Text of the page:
Backlash over school bus routes has raised the question of who would be responsible for children’s safety as they made their way to new pick-up points along “dangerous” high-ways.
At a public meeting held at the Kopuarahi Community Centre on April 27 to discuss the changes to eight Hauraki Plains College bus routes, which would see students walk kilometres to get to their new bus stops rather than be picked up close to home, parents looked to the ministry to alleviate their safety concerns.
“If you let our kids walk these roads, it’s not if they’ll get killed, it’s when they’ll get killed,” Lisa Wiggins said.
Her daughter would have to be left on the corner of Bush Rd and Piako Rd to wait for her new bus, or walk to Bugger Cafe along SH25 – where seven fatal crashes happened in the past five years.
Another woman said her grandchildren would have to walk 4.5km along Hauraki Rd to get to the nearest pick-up point. “And don’t say the parents can take them because the parents are busy; they are working people,” she said.
To that, the ministry’s group manager for school transport James Meffan gave an admittedly “unpopular answer”.
“We run a service where it is absolutely paramount that we ensure the safety of kids. So, while eligible kids, that we designed the service for, are on our buses, we take full responsibility.
“We do not make any judgment about the safety of roads or the safety of walking beside them,” he said.
“Now, you can tell me that parents are too busy, but no parent is too busy. “If they identify a risk to their children, is a parent really going to say that it’s the minis-try’s fault? When it’s not within our remit, the safety of a child is the responsibility of the parent.” The meeting, chaired by Coromandel MP Scott Simpson and attended by Hauraki May-or Toby Adams, was called after affected families were told in April about changes to school bus routes in Term 2.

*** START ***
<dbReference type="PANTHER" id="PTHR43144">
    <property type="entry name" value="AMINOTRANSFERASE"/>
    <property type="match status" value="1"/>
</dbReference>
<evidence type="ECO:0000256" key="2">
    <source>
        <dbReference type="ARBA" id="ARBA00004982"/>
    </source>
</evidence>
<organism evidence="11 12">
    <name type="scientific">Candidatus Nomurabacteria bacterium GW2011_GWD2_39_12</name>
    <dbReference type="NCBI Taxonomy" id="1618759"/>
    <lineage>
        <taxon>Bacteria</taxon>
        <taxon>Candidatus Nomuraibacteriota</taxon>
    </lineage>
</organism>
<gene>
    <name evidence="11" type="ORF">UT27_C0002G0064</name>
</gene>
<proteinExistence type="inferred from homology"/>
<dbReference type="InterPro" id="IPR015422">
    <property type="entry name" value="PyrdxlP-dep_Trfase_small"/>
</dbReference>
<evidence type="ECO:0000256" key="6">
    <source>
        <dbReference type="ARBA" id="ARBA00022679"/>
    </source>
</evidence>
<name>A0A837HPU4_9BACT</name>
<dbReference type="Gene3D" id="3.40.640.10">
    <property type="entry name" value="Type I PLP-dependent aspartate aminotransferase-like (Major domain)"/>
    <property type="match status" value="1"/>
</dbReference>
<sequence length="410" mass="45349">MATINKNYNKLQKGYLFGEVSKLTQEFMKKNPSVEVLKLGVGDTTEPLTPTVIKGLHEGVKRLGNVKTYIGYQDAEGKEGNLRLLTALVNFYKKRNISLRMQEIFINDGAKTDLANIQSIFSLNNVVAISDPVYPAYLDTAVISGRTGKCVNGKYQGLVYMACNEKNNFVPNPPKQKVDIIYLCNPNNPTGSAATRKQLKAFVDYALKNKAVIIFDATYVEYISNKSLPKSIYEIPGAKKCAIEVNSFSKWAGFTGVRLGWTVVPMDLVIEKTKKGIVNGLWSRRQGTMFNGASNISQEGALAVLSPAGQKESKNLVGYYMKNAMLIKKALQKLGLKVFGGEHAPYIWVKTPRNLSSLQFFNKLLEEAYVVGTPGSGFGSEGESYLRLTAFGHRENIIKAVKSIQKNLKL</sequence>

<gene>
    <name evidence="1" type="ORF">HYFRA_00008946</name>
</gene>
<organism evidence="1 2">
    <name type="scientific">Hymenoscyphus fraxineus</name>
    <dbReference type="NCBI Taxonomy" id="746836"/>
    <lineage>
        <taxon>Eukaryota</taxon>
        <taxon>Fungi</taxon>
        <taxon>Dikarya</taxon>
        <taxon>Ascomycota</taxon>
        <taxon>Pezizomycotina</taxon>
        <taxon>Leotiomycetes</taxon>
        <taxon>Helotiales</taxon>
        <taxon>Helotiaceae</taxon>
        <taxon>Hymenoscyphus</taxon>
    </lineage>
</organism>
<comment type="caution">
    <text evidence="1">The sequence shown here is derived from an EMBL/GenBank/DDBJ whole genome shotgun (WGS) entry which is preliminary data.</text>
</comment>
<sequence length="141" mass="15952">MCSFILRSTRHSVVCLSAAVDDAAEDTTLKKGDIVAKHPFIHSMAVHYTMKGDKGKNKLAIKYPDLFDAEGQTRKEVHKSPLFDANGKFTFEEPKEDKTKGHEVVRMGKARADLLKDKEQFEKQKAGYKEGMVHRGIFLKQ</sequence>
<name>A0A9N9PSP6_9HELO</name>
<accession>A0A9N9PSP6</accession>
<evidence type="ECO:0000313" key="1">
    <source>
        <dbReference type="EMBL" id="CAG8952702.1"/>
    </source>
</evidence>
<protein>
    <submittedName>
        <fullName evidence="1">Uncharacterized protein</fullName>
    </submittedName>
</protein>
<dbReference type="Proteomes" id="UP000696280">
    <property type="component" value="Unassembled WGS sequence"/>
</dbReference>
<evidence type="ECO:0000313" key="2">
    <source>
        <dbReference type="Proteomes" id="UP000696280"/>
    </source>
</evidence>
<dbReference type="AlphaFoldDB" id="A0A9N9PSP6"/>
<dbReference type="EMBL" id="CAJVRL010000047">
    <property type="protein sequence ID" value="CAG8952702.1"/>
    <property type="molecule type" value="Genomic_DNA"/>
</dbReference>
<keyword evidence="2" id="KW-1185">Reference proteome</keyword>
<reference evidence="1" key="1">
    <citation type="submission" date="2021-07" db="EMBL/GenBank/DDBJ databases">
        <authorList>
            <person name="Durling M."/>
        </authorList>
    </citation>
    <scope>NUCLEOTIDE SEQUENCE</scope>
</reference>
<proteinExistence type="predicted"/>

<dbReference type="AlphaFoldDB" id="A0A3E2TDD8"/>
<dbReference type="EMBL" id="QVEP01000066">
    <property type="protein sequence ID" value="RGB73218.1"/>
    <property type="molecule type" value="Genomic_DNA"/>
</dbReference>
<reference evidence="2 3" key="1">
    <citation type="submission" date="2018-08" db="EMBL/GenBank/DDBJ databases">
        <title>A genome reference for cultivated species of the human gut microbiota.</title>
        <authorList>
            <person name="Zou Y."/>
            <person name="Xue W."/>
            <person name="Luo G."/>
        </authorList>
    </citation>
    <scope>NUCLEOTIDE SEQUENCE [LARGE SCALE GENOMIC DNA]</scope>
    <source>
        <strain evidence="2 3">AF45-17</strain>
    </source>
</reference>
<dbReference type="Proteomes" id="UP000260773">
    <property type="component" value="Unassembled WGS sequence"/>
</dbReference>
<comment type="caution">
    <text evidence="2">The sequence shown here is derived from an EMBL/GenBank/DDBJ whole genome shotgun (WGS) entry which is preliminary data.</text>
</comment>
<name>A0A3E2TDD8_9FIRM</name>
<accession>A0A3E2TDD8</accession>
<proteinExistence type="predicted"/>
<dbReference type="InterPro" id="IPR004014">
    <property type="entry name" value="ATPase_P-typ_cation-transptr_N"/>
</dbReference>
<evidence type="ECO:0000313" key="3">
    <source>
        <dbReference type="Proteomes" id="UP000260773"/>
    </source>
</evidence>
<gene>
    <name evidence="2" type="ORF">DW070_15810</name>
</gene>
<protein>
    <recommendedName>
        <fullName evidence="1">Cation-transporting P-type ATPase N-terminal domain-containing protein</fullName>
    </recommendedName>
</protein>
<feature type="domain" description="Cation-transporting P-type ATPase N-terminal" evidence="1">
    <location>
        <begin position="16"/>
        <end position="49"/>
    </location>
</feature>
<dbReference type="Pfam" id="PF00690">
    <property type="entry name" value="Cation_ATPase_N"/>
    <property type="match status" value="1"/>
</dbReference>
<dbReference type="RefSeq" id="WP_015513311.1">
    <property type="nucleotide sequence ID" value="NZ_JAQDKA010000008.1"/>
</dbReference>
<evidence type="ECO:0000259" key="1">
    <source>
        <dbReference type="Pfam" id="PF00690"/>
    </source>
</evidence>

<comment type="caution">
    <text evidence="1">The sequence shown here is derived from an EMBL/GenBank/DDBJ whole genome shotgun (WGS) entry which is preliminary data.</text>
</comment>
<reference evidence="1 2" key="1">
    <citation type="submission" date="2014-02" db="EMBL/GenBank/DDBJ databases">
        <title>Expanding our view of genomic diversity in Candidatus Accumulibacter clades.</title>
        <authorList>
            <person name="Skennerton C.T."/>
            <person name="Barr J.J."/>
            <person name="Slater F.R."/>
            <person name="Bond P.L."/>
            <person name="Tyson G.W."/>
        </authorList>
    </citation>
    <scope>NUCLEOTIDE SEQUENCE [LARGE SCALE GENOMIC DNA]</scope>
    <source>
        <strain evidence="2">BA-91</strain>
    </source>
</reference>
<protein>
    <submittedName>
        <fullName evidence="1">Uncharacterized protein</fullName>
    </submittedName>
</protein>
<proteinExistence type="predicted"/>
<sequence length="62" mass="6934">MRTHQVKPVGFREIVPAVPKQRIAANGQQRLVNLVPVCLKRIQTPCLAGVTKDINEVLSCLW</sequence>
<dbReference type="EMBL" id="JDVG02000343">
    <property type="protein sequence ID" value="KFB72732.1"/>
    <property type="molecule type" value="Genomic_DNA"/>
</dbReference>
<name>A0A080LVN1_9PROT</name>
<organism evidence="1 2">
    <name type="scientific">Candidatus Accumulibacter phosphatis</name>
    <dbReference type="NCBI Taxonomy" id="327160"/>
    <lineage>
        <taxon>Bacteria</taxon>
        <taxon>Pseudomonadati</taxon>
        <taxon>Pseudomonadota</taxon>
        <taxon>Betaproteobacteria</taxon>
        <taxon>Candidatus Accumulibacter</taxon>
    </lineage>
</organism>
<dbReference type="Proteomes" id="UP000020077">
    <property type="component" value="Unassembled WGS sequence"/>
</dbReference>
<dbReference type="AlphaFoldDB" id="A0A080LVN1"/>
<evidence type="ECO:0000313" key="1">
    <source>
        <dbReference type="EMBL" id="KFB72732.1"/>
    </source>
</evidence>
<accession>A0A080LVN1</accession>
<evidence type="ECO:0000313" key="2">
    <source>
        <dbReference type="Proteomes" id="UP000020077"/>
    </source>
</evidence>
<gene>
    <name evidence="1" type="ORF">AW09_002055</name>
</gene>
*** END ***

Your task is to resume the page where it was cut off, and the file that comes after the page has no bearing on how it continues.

Hauraki Plains College principal Ngaire Harris put her “hand up” and apologised for the shortcomings in communication. The school was in-formed of the changes back in December.
“I do understand, as a kid who went on a school bus from Turua, that we’re used to things how they are, and it’s really difficult when things change,” she said.
“I hope that you would think that as principal, I’m here for kids, and that’s always been my stance, so I’ll do whatever I can to help with this situation.”
According to the ministry’s school transport eligibility criteria, to get school transport assistance, students must live at least 4.8km from the school; the school must be the closest state or state-integrated school where the student can enrol; and there must be no “suitable” public transport options.
Mr Meffan said this policy was not changing, but staff were instead working to bring things back within the policy.
“We have a group of people whose job it is to go out and take stock of the local area to understand how many eligible students we have, and to make sure our routes are de-signed and are fit-for-purpose to carry those eligible students to schools. We have a range of kids in a range of situations, and my mission is to make sure that those who need it most get the most urgent attention.
“So, in some respects, I am unapologetic when I say if there are routes we’ve put on for kids who are not eligible for our assistance, I’ll be looking to correct that so we can spend the money where it is most need-ed.”
Scott Simpson later told The Profile the meeting resulted in a “temporary reprieve”, with the ministry delaying implementation of some bus route changes until Term 3.
“However, this will be of little comfort to parents concerned about finding a long-term solution,” he said.
By KELLEY TANTAU